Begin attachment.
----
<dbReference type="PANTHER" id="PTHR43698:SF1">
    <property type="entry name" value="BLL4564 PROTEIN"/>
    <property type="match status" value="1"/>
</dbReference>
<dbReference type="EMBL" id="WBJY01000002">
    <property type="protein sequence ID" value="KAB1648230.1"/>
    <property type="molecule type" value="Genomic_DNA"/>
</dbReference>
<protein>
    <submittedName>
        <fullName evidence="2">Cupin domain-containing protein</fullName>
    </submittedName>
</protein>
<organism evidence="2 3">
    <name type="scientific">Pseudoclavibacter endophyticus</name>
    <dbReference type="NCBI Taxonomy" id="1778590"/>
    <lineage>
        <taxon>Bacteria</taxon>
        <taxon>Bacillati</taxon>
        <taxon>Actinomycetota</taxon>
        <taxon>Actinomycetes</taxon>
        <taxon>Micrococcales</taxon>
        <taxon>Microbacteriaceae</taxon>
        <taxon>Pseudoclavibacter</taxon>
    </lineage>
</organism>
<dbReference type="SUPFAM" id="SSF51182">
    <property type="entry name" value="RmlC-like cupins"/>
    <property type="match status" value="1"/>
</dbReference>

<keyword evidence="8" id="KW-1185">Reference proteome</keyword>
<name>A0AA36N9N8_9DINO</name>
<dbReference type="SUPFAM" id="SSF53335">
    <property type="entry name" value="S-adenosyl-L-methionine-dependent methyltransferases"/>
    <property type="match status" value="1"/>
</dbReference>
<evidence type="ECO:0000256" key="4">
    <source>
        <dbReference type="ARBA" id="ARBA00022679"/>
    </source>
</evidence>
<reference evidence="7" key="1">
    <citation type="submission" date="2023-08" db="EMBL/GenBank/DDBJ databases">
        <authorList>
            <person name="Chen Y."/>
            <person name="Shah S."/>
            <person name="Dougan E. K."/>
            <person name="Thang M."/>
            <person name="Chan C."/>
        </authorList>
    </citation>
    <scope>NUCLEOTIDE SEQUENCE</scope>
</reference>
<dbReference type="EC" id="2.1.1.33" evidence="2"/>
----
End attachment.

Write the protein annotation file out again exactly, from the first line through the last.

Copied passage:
<dbReference type="PANTHER" id="PTHR43698:SF1">
    <property type="entry name" value="BLL4564 PROTEIN"/>
    <property type="match status" value="1"/>
</dbReference>
<dbReference type="EMBL" id="WBJY01000002">
    <property type="protein sequence ID" value="KAB1648230.1"/>
    <property type="molecule type" value="Genomic_DNA"/>
</dbReference>
<protein>
    <submittedName>
        <fullName evidence="2">Cupin domain-containing protein</fullName>
    </submittedName>
</protein>
<organism evidence="2 3">
    <name type="scientific">Pseudoclavibacter endophyticus</name>
    <dbReference type="NCBI Taxonomy" id="1778590"/>
    <lineage>
        <taxon>Bacteria</taxon>
        <taxon>Bacillati</taxon>
        <taxon>Actinomycetota</taxon>
        <taxon>Actinomycetes</taxon>
        <taxon>Micrococcales</taxon>
        <taxon>Microbacteriaceae</taxon>
        <taxon>Pseudoclavibacter</taxon>
    </lineage>
</organism>
<dbReference type="SUPFAM" id="SSF51182">
    <property type="entry name" value="RmlC-like cupins"/>
    <property type="match status" value="1"/>
</dbReference>

<keyword evidence="8" id="KW-1185">Reference proteome</keyword>
<name>A0AA36N9N8_9DINO</name>
<dbReference type="SUPFAM" id="SSF53335">
    <property type="entry name" value="S-adenosyl-L-methionine-dependent methyltransferases"/>
    <property type="match status" value="1"/>
</dbReference>
<evidence type="ECO:0000256" key="4">
    <source>
        <dbReference type="ARBA" id="ARBA00022679"/>
    </source>
</evidence>
<reference evidence="7" key="1">
    <citation type="submission" date="2023-08" db="EMBL/GenBank/DDBJ databases">
        <authorList>
            <person name="Chen Y."/>
            <person name="Shah S."/>
            <person name="Dougan E. K."/>
            <person name="Thang M."/>
            <person name="Chan C."/>
        </authorList>
    </citation>
    <scope>NUCLEOTIDE SEQUENCE</scope>
</reference>
<dbReference type="EC" id="2.1.1.33" evidence="2"/>